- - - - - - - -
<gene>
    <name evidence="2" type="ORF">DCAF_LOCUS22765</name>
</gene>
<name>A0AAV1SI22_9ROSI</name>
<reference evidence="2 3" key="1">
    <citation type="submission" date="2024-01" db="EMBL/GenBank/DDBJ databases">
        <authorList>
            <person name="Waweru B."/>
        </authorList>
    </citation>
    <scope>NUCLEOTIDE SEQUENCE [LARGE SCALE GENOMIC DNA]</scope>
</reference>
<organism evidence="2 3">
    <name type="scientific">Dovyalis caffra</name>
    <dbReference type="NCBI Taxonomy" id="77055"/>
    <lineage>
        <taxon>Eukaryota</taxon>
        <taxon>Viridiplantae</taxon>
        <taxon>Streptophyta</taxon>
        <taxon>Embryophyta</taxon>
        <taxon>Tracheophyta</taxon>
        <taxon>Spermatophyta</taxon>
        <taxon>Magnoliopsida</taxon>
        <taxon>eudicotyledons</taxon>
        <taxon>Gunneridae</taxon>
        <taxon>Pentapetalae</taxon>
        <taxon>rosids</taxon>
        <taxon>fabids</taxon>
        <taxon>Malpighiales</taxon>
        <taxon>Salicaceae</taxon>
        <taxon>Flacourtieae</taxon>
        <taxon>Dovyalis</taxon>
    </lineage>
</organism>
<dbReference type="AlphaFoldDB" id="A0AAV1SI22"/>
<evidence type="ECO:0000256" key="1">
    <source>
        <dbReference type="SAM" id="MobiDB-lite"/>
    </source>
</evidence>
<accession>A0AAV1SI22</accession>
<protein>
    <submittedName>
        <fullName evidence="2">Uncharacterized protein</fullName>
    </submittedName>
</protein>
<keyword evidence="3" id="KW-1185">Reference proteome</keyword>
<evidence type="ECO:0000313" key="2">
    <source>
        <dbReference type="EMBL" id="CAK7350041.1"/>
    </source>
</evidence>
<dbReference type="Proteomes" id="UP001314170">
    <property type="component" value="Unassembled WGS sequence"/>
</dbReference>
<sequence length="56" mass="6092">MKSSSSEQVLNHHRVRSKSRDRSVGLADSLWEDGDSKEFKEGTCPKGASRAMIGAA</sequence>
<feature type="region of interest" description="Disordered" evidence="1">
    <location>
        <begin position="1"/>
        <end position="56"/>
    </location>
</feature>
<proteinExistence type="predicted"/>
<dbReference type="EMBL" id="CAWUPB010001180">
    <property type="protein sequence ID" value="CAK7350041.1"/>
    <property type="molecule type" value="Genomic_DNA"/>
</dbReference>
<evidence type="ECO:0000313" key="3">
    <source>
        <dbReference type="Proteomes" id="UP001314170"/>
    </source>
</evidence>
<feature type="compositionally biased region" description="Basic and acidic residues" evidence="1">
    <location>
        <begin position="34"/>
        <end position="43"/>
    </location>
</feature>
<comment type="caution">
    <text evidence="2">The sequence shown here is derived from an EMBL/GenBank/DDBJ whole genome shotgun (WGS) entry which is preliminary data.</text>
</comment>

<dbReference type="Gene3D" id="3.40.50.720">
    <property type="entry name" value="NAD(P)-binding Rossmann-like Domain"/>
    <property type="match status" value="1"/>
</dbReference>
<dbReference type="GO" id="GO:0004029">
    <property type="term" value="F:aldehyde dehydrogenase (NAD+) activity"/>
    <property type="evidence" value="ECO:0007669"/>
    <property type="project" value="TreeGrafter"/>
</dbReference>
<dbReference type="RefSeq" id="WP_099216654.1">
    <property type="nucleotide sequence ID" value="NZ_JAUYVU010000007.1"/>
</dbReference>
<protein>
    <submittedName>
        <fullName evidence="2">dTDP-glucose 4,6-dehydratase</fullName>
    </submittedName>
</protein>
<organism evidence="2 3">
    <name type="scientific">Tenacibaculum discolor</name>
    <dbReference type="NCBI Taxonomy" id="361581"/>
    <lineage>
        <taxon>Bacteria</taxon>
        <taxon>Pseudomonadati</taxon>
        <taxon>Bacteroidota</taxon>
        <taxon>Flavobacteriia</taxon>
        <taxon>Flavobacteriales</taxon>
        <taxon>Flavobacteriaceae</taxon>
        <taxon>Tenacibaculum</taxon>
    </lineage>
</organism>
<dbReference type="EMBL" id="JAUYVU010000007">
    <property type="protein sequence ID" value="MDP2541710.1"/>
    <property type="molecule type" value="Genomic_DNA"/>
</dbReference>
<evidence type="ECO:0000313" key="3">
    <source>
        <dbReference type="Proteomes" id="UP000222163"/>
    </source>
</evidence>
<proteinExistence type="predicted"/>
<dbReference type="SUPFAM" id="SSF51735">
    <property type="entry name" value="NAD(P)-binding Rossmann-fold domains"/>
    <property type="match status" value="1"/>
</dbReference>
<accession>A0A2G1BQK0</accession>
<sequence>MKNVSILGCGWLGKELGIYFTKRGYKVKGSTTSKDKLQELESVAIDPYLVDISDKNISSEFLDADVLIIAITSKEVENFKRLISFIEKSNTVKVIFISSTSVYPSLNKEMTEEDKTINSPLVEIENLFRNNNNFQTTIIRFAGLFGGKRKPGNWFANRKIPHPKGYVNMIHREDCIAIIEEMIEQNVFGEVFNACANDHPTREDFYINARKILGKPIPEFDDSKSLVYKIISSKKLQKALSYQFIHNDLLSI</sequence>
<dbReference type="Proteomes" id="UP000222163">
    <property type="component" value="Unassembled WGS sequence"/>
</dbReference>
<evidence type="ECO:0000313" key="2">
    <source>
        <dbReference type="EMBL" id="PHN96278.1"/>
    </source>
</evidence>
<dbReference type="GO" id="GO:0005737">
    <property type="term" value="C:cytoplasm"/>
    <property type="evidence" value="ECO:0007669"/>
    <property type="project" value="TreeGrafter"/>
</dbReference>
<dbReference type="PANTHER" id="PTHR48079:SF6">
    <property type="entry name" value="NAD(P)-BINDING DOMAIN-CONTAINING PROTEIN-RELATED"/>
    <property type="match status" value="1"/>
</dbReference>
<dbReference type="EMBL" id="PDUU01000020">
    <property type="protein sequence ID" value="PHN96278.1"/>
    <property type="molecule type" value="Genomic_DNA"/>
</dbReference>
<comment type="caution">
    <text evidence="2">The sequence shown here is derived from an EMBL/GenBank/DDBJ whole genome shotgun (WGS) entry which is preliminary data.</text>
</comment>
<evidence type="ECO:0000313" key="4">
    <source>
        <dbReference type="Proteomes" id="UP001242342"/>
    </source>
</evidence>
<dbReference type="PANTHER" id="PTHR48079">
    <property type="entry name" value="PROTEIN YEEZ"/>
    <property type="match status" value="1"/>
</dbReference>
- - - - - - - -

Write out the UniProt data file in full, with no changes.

<gene>
    <name evidence="2" type="ORF">DCAF_LOCUS22765</name>
</gene>
<name>A0AAV1SI22_9ROSI</name>
<reference evidence="2 3" key="1">
    <citation type="submission" date="2024-01" db="EMBL/GenBank/DDBJ databases">
        <authorList>
            <person name="Waweru B."/>
        </authorList>
    </citation>
    <scope>NUCLEOTIDE SEQUENCE [LARGE SCALE GENOMIC DNA]</scope>
</reference>
<organism evidence="2 3">
    <name type="scientific">Dovyalis caffra</name>
    <dbReference type="NCBI Taxonomy" id="77055"/>
    <lineage>
        <taxon>Eukaryota</taxon>
        <taxon>Viridiplantae</taxon>
        <taxon>Streptophyta</taxon>
        <taxon>Embryophyta</taxon>
        <taxon>Tracheophyta</taxon>
        <taxon>Spermatophyta</taxon>
        <taxon>Magnoliopsida</taxon>
        <taxon>eudicotyledons</taxon>
        <taxon>Gunneridae</taxon>
        <taxon>Pentapetalae</taxon>
        <taxon>rosids</taxon>
        <taxon>fabids</taxon>
        <taxon>Malpighiales</taxon>
        <taxon>Salicaceae</taxon>
        <taxon>Flacourtieae</taxon>
        <taxon>Dovyalis</taxon>
    </lineage>
</organism>
<dbReference type="AlphaFoldDB" id="A0AAV1SI22"/>
<evidence type="ECO:0000256" key="1">
    <source>
        <dbReference type="SAM" id="MobiDB-lite"/>
    </source>
</evidence>
<accession>A0AAV1SI22</accession>
<protein>
    <submittedName>
        <fullName evidence="2">Uncharacterized protein</fullName>
    </submittedName>
</protein>
<keyword evidence="3" id="KW-1185">Reference proteome</keyword>
<evidence type="ECO:0000313" key="2">
    <source>
        <dbReference type="EMBL" id="CAK7350041.1"/>
    </source>
</evidence>
<dbReference type="Proteomes" id="UP001314170">
    <property type="component" value="Unassembled WGS sequence"/>
</dbReference>
<sequence length="56" mass="6092">MKSSSSEQVLNHHRVRSKSRDRSVGLADSLWEDGDSKEFKEGTCPKGASRAMIGAA</sequence>
<feature type="region of interest" description="Disordered" evidence="1">
    <location>
        <begin position="1"/>
        <end position="56"/>
    </location>
</feature>
<proteinExistence type="predicted"/>
<dbReference type="EMBL" id="CAWUPB010001180">
    <property type="protein sequence ID" value="CAK7350041.1"/>
    <property type="molecule type" value="Genomic_DNA"/>
</dbReference>
<evidence type="ECO:0000313" key="3">
    <source>
        <dbReference type="Proteomes" id="UP001314170"/>
    </source>
</evidence>
<feature type="compositionally biased region" description="Basic and acidic residues" evidence="1">
    <location>
        <begin position="34"/>
        <end position="43"/>
    </location>
</feature>
<comment type="caution">
    <text evidence="2">The sequence shown here is derived from an EMBL/GenBank/DDBJ whole genome shotgun (WGS) entry which is preliminary data.</text>
</comment>

<dbReference type="Gene3D" id="3.40.50.720">
    <property type="entry name" value="NAD(P)-binding Rossmann-like Domain"/>
    <property type="match status" value="1"/>
</dbReference>
<dbReference type="GO" id="GO:0004029">
    <property type="term" value="F:aldehyde dehydrogenase (NAD+) activity"/>
    <property type="evidence" value="ECO:0007669"/>
    <property type="project" value="TreeGrafter"/>
</dbReference>
<dbReference type="RefSeq" id="WP_099216654.1">
    <property type="nucleotide sequence ID" value="NZ_JAUYVU010000007.1"/>
</dbReference>
<protein>
    <submittedName>
        <fullName evidence="2">dTDP-glucose 4,6-dehydratase</fullName>
    </submittedName>
</protein>
<organism evidence="2 3">
    <name type="scientific">Tenacibaculum discolor</name>
    <dbReference type="NCBI Taxonomy" id="361581"/>
    <lineage>
        <taxon>Bacteria</taxon>
        <taxon>Pseudomonadati</taxon>
        <taxon>Bacteroidota</taxon>
        <taxon>Flavobacteriia</taxon>
        <taxon>Flavobacteriales</taxon>
        <taxon>Flavobacteriaceae</taxon>
        <taxon>Tenacibaculum</taxon>
    </lineage>
</organism>
<dbReference type="EMBL" id="JAUYVU010000007">
    <property type="protein sequence ID" value="MDP2541710.1"/>
    <property type="molecule type" value="Genomic_DNA"/>
</dbReference>
<evidence type="ECO:0000313" key="3">
    <source>
        <dbReference type="Proteomes" id="UP000222163"/>
    </source>
</evidence>
<proteinExistence type="predicted"/>
<dbReference type="SUPFAM" id="SSF51735">
    <property type="entry name" value="NAD(P)-binding Rossmann-fold domains"/>
    <property type="match status" value="1"/>
</dbReference>
<accession>A0A2G1BQK0</accession>
<sequence>MKNVSILGCGWLGKELGIYFTKRGYKVKGSTTSKDKLQELESVAIDPYLVDISDKNISSEFLDADVLIIAITSKEVENFKRLISFIEKSNTVKVIFISSTSVYPSLNKEMTEEDKTINSPLVEIENLFRNNNNFQTTIIRFAGLFGGKRKPGNWFANRKIPHPKGYVNMIHREDCIAIIEEMIEQNVFGEVFNACANDHPTREDFYINARKILGKPIPEFDDSKSLVYKIISSKKLQKALSYQFIHNDLLSI</sequence>
<dbReference type="Proteomes" id="UP000222163">
    <property type="component" value="Unassembled WGS sequence"/>
</dbReference>
<evidence type="ECO:0000313" key="2">
    <source>
        <dbReference type="EMBL" id="PHN96278.1"/>
    </source>
</evidence>
<dbReference type="GO" id="GO:0005737">
    <property type="term" value="C:cytoplasm"/>
    <property type="evidence" value="ECO:0007669"/>
    <property type="project" value="TreeGrafter"/>
</dbReference>
<dbReference type="PANTHER" id="PTHR48079:SF6">
    <property type="entry name" value="NAD(P)-BINDING DOMAIN-CONTAINING PROTEIN-RELATED"/>
    <property type="match status" value="1"/>
</dbReference>
<dbReference type="EMBL" id="PDUU01000020">
    <property type="protein sequence ID" value="PHN96278.1"/>
    <property type="molecule type" value="Genomic_DNA"/>
</dbReference>
<comment type="caution">
    <text evidence="2">The sequence shown here is derived from an EMBL/GenBank/DDBJ whole genome shotgun (WGS) entry which is preliminary data.</text>
</comment>
<evidence type="ECO:0000313" key="4">
    <source>
        <dbReference type="Proteomes" id="UP001242342"/>
    </source>
</evidence>
<dbReference type="PANTHER" id="PTHR48079">
    <property type="entry name" value="PROTEIN YEEZ"/>
    <property type="match status" value="1"/>
</dbReference>